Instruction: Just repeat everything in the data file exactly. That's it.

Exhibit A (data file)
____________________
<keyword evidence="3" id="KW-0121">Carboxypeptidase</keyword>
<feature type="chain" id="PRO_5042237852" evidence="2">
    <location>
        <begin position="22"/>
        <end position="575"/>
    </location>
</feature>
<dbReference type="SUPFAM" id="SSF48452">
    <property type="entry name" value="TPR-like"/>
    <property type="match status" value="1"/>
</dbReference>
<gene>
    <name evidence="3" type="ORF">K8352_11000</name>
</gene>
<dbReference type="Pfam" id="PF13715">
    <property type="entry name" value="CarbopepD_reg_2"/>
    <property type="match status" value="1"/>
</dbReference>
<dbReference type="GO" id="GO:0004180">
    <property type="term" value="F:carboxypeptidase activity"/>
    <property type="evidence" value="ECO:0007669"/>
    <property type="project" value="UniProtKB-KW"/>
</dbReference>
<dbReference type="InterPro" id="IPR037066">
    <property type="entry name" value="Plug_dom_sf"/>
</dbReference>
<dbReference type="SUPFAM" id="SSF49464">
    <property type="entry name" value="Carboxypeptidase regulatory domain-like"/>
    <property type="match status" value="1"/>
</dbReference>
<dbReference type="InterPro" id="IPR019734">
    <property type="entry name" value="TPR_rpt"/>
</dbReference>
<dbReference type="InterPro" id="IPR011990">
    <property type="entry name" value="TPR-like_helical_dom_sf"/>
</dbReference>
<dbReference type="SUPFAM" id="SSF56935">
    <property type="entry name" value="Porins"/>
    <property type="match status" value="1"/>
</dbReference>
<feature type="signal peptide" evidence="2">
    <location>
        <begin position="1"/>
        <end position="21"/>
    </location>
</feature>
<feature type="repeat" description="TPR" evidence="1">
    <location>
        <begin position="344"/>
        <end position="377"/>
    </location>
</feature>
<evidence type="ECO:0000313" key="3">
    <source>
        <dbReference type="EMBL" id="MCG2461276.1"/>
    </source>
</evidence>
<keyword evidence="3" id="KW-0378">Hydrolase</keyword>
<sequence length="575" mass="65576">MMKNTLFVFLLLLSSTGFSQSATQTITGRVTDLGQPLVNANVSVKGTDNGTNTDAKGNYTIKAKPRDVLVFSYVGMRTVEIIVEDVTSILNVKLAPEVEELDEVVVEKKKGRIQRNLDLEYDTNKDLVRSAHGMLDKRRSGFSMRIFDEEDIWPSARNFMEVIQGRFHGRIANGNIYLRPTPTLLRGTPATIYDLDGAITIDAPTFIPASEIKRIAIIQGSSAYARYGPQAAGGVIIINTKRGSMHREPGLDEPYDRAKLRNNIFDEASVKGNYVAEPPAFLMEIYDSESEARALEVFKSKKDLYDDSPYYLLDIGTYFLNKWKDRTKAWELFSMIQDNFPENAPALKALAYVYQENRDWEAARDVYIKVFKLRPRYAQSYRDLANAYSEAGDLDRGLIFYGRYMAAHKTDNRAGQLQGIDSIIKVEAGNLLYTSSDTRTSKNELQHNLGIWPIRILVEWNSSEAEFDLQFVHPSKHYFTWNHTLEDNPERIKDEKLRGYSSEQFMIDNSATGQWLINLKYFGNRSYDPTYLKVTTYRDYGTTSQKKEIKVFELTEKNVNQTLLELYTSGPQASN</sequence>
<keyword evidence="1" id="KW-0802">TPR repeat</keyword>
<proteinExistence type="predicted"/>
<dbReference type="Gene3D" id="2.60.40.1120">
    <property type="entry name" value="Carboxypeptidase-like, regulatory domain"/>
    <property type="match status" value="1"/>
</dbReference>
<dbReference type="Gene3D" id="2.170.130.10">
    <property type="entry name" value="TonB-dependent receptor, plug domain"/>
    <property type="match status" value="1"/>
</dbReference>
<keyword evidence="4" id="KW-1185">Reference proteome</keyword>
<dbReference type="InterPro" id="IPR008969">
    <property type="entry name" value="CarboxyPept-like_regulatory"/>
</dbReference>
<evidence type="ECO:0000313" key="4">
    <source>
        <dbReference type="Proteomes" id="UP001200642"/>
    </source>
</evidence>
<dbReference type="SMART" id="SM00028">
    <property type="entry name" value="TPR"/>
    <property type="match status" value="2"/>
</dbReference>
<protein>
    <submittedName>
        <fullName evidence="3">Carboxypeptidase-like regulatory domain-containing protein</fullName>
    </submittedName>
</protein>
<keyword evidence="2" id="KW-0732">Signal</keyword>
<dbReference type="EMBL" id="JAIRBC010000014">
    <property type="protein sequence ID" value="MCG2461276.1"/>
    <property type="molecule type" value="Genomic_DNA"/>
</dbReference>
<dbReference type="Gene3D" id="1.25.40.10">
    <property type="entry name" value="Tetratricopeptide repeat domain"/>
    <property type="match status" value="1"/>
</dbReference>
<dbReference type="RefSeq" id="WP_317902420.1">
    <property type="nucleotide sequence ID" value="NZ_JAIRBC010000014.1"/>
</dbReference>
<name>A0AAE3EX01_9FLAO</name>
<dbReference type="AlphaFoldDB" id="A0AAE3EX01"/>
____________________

<keyword evidence="3" id="KW-0121">Carboxypeptidase</keyword>
<feature type="chain" id="PRO_5042237852" evidence="2">
    <location>
        <begin position="22"/>
        <end position="575"/>
    </location>
</feature>
<dbReference type="SUPFAM" id="SSF48452">
    <property type="entry name" value="TPR-like"/>
    <property type="match status" value="1"/>
</dbReference>
<gene>
    <name evidence="3" type="ORF">K8352_11000</name>
</gene>
<dbReference type="Pfam" id="PF13715">
    <property type="entry name" value="CarbopepD_reg_2"/>
    <property type="match status" value="1"/>
</dbReference>
<dbReference type="GO" id="GO:0004180">
    <property type="term" value="F:carboxypeptidase activity"/>
    <property type="evidence" value="ECO:0007669"/>
    <property type="project" value="UniProtKB-KW"/>
</dbReference>
<dbReference type="InterPro" id="IPR037066">
    <property type="entry name" value="Plug_dom_sf"/>
</dbReference>
<dbReference type="SUPFAM" id="SSF49464">
    <property type="entry name" value="Carboxypeptidase regulatory domain-like"/>
    <property type="match status" value="1"/>
</dbReference>
<dbReference type="InterPro" id="IPR019734">
    <property type="entry name" value="TPR_rpt"/>
</dbReference>
<dbReference type="InterPro" id="IPR011990">
    <property type="entry name" value="TPR-like_helical_dom_sf"/>
</dbReference>
<dbReference type="SUPFAM" id="SSF56935">
    <property type="entry name" value="Porins"/>
    <property type="match status" value="1"/>
</dbReference>
<feature type="signal peptide" evidence="2">
    <location>
        <begin position="1"/>
        <end position="21"/>
    </location>
</feature>
<feature type="repeat" description="TPR" evidence="1">
    <location>
        <begin position="344"/>
        <end position="377"/>
    </location>
</feature>
<evidence type="ECO:0000313" key="3">
    <source>
        <dbReference type="EMBL" id="MCG2461276.1"/>
    </source>
</evidence>
<keyword evidence="3" id="KW-0378">Hydrolase</keyword>
<sequence length="575" mass="65576">MMKNTLFVFLLLLSSTGFSQSATQTITGRVTDLGQPLVNANVSVKGTDNGTNTDAKGNYTIKAKPRDVLVFSYVGMRTVEIIVEDVTSILNVKLAPEVEELDEVVVEKKKGRIQRNLDLEYDTNKDLVRSAHGMLDKRRSGFSMRIFDEEDIWPSARNFMEVIQGRFHGRIANGNIYLRPTPTLLRGTPATIYDLDGAITIDAPTFIPASEIKRIAIIQGSSAYARYGPQAAGGVIIINTKRGSMHREPGLDEPYDRAKLRNNIFDEASVKGNYVAEPPAFLMEIYDSESEARALEVFKSKKDLYDDSPYYLLDIGTYFLNKWKDRTKAWELFSMIQDNFPENAPALKALAYVYQENRDWEAARDVYIKVFKLRPRYAQSYRDLANAYSEAGDLDRGLIFYGRYMAAHKTDNRAGQLQGIDSIIKVEAGNLLYTSSDTRTSKNELQHNLGIWPIRILVEWNSSEAEFDLQFVHPSKHYFTWNHTLEDNPERIKDEKLRGYSSEQFMIDNSATGQWLINLKYFGNRSYDPTYLKVTTYRDYGTTSQKKEIKVFELTEKNVNQTLLELYTSGPQASN</sequence>
<keyword evidence="1" id="KW-0802">TPR repeat</keyword>
<proteinExistence type="predicted"/>
<dbReference type="Gene3D" id="2.60.40.1120">
    <property type="entry name" value="Carboxypeptidase-like, regulatory domain"/>
    <property type="match status" value="1"/>
</dbReference>
<dbReference type="Gene3D" id="2.170.130.10">
    <property type="entry name" value="TonB-dependent receptor, plug domain"/>
    <property type="match status" value="1"/>
</dbReference>
<keyword evidence="4" id="KW-1185">Reference proteome</keyword>
<dbReference type="InterPro" id="IPR008969">
    <property type="entry name" value="CarboxyPept-like_regulatory"/>
</dbReference>
<evidence type="ECO:0000313" key="4">
    <source>
        <dbReference type="Proteomes" id="UP001200642"/>
    </source>
</evidence>
<dbReference type="SMART" id="SM00028">
    <property type="entry name" value="TPR"/>
    <property type="match status" value="2"/>
</dbReference>
<protein>
    <submittedName>
        <fullName evidence="3">Carboxypeptidase-like regulatory domain-containing protein</fullName>
    </submittedName>
</protein>
<keyword evidence="2" id="KW-0732">Signal</keyword>
<dbReference type="EMBL" id="JAIRBC010000014">
    <property type="protein sequence ID" value="MCG2461276.1"/>
    <property type="molecule type" value="Genomic_DNA"/>
</dbReference>
<dbReference type="Gene3D" id="1.25.40.10">
    <property type="entry name" value="Tetratricopeptide repeat domain"/>
    <property type="match status" value="1"/>
</dbReference>
<dbReference type="RefSeq" id="WP_317902420.1">
    <property type="nucleotide sequence ID" value="NZ_JAIRBC010000014.1"/>
</dbReference>
<name>A0AAE3EX01_9FLAO</name>
<dbReference type="AlphaFoldDB" id="A0AAE3EX01"/>